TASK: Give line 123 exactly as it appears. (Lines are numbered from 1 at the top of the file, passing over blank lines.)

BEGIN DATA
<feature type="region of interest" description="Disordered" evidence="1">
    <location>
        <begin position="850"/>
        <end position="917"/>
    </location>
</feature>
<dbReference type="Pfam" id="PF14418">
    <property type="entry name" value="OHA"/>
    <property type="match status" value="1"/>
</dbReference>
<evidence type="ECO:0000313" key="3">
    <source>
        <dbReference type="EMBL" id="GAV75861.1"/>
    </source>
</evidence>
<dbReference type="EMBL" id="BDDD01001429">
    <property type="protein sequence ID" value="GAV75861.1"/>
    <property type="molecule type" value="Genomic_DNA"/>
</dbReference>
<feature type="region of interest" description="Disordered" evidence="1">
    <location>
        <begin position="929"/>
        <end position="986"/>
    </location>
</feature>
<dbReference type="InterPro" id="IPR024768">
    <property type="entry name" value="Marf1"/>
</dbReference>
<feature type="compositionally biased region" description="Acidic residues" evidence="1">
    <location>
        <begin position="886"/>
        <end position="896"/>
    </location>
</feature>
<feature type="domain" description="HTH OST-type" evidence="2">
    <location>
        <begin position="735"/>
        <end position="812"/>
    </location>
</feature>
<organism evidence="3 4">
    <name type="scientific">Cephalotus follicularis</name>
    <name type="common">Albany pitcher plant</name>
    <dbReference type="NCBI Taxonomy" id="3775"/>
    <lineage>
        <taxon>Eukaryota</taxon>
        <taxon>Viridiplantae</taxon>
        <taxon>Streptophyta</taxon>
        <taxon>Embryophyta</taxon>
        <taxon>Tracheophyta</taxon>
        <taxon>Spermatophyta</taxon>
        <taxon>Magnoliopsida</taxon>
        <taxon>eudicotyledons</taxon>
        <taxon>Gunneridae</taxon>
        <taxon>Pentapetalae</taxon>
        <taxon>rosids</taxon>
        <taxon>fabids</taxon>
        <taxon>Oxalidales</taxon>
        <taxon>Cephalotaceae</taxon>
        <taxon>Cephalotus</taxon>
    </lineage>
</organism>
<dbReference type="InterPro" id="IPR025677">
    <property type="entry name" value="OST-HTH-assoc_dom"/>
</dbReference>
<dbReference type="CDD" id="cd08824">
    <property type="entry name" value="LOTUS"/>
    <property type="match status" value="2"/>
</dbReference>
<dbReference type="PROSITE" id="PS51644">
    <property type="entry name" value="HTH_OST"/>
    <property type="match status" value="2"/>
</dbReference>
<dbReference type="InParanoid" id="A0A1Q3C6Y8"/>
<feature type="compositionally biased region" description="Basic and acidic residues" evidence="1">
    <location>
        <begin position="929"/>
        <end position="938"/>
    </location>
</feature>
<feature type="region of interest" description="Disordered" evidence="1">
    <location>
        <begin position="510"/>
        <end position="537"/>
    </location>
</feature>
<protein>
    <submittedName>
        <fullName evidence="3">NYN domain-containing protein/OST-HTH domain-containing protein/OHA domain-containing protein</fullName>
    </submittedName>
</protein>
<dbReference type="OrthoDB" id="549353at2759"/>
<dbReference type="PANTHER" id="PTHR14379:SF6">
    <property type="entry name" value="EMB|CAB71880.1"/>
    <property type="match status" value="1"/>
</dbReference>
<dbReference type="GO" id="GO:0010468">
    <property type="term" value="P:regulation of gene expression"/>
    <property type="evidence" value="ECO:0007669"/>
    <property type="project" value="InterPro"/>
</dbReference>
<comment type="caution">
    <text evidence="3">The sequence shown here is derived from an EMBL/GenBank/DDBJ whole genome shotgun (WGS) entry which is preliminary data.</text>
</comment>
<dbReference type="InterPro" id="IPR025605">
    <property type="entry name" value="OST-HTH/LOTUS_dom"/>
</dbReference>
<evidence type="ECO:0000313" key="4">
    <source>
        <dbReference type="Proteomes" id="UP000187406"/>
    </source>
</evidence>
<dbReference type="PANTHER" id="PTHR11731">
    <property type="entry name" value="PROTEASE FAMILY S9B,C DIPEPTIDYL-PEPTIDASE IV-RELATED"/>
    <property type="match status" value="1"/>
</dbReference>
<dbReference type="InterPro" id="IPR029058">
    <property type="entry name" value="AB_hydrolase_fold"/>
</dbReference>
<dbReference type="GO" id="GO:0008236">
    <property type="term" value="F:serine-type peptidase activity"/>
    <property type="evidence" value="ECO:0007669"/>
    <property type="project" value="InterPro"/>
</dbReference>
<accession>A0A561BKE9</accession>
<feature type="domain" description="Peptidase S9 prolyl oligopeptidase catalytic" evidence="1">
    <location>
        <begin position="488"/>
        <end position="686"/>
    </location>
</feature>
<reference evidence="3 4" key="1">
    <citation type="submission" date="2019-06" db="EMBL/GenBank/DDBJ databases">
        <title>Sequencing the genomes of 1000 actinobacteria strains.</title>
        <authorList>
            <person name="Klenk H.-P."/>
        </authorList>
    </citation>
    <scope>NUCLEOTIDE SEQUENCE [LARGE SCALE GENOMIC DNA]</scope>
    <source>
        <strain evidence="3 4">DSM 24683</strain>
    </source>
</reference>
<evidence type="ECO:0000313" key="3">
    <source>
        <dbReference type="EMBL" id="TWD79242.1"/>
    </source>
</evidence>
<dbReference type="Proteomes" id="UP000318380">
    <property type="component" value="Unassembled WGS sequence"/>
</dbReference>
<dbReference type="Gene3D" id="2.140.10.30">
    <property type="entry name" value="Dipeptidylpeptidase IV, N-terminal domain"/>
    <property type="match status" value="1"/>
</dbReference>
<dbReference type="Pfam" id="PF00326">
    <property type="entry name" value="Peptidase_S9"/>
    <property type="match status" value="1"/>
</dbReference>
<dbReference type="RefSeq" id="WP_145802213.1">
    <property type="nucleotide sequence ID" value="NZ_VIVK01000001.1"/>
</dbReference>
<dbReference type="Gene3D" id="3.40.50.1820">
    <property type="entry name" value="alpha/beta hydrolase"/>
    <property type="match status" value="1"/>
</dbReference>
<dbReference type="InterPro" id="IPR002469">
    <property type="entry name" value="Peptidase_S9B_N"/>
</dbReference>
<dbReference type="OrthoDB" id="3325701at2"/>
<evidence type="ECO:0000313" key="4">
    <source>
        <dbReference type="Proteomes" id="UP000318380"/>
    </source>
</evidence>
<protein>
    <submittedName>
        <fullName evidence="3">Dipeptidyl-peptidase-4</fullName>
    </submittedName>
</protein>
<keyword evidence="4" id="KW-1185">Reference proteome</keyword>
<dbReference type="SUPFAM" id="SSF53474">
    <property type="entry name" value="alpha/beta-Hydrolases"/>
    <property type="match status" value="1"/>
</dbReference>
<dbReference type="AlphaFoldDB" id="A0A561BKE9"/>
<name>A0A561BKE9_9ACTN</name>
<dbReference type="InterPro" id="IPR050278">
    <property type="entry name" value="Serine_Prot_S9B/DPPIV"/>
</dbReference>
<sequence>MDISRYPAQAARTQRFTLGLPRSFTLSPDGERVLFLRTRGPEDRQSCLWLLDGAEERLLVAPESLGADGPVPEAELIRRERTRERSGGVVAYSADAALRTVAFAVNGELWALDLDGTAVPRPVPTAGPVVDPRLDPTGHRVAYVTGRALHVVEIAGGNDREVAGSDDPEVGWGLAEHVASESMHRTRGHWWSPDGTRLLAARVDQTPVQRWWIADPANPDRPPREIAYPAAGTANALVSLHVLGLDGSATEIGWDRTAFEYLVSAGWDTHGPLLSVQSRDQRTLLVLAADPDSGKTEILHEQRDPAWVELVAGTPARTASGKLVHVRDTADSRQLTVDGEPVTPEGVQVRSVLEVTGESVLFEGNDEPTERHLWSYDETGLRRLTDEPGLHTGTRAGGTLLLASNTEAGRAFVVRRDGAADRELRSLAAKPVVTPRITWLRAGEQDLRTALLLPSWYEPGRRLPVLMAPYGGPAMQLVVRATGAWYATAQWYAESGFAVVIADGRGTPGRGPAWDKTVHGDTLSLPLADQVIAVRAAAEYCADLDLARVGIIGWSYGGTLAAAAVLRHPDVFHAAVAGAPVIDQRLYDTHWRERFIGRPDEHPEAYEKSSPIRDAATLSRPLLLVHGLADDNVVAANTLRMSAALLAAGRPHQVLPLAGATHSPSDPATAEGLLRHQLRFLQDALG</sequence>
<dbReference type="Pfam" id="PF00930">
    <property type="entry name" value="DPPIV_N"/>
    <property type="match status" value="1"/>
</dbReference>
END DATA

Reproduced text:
    <property type="project" value="InterPro"/>